At a time when so many Uncle Toms and Aunt Tomisinas are willing to turn their backs on race to enrich themselves, we don't think it makes sense to turn our backs on those who want to stand with us.
We also think that this turning is the sort of thing Jesus counseled his disciples against.
We have relatives who are gay and lesbian so we saw a long time ago that they're not the "other." They are our family members and they bring much to our families. African-Americans/Blacks who have not been uprooted repeatedly due to the economy and other factors usually not only have a strong sense of family but are also close to many of their kin.
We don't think any large family gathering takes place without at least one gay or lesbian family member attending. You may not realize that or you may go out of your way to deny it. But they truly are us and we truly are them.
The article makes the point that in the 19th century scripture was used against us to justify slavery. Jesus and his teachings rejected that argument. We believe that this is true with regards to sexuality as well.
The article notes that "Blacks often bridle at comparisons made between the civil rights stuggle of African-Americans and the campaign by gay men and lesbians for equal protection under the law." We think that's a mistake and have addressed this before.
The civil rights movement is something we look to with great pride. We'd love to see it taught as something that not only brought African-Americans/Blacks closer to equality but that provided a framework and sense of justice to inspire people of all walks of life. We're quite aware that we work and work to create something (blues, soul, rap) and then a White person comes along and rides it to popularity while our own work is often ignored.
But with regards to the civil rights movement, it seems to us that nothing could be a better legacy than for people of each generation to learn of it and honor it by utilizing it to make their own strides towards equality. It's our legacy and we'd like to see it be a living legacy that continues to inspire.
That could remove it from something that's only noted one month a year (Black History Month) and instead becomes something all value. An activist, of any color, gender or orientation, a hundred years in the future turning to the civil rights movement for inspiration speaks to how important that movement was. We also believe that this attention can only provide a renewal in interest of the objectives we are still striving for.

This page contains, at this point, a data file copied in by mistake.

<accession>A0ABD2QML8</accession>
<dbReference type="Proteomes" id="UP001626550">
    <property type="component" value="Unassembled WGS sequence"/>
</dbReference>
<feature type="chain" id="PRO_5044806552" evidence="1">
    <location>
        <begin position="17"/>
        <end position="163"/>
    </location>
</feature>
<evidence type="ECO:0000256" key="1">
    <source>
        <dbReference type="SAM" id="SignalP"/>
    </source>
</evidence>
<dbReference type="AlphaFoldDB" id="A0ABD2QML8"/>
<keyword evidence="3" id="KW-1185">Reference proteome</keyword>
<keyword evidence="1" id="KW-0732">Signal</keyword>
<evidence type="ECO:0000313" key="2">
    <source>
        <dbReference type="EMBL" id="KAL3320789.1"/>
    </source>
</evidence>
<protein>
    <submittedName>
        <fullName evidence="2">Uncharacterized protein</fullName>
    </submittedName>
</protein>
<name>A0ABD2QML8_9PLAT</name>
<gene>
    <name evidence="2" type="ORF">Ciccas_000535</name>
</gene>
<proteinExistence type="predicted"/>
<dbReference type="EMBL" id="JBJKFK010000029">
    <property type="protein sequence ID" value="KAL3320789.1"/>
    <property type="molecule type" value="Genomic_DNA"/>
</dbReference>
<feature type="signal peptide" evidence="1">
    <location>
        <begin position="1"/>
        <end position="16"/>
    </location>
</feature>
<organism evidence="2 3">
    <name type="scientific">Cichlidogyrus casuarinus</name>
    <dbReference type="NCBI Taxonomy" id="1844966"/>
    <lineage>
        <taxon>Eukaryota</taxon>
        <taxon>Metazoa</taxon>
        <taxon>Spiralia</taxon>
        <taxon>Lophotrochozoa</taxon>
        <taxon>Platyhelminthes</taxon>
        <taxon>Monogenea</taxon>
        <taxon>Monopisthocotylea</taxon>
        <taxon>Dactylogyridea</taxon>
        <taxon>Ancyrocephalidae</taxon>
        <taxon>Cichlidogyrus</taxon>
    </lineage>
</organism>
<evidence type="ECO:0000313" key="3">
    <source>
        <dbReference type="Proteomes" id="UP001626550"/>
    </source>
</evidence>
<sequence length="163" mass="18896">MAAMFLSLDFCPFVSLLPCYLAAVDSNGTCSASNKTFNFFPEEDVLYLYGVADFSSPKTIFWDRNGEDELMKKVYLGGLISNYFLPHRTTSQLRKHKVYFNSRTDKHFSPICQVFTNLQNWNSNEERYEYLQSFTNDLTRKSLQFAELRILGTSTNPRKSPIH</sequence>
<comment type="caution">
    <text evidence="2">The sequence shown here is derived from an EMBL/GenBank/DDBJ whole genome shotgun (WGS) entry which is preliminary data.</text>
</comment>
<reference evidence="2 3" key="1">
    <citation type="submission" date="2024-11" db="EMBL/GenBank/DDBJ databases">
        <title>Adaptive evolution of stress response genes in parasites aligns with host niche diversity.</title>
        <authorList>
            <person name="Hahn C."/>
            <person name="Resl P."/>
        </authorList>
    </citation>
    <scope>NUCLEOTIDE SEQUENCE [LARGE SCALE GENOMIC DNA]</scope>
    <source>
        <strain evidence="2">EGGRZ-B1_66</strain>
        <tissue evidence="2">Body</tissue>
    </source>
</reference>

The Rev. Al Sharpton is noted in the article and we'll note that we remember in the recent Democratic primaries, he was one of the few voices that could speak out for all. He didn't shy from the issue of gay rights and we think that's because, due to our own struggles, we are inclined to grasp anyone's struggle. We have had to overcome so much and we can identify with others who are also struggling for equality.
This is our better nature. We are more than track stars and basketball players, rap stars and comedians. We are the ones who shook off the shackles of extreme discrimination (and still live under discrimination often in less overt forms). We are leaders. Our struggles have made us that.
Our gay brothers and sisters shouldn't have to hide in closets from us or risk scorn if they come out. We shouldn't return to a past that rewarded those who could pass or gave preferential treatment to those among us who were lighter skinned. We are a race, a powerful race, and unless someone's working to hold us back, they are in our boat. We need to welcome them and we need to reach out to them.
We sincerely pray that we will have the strength as a race to welcome all who want to continue the fight for equality. As so many of us continue to live in poverty and below the poverty line, we need strength. The only line drawn should be the one that asks, "Are you for us or against us?"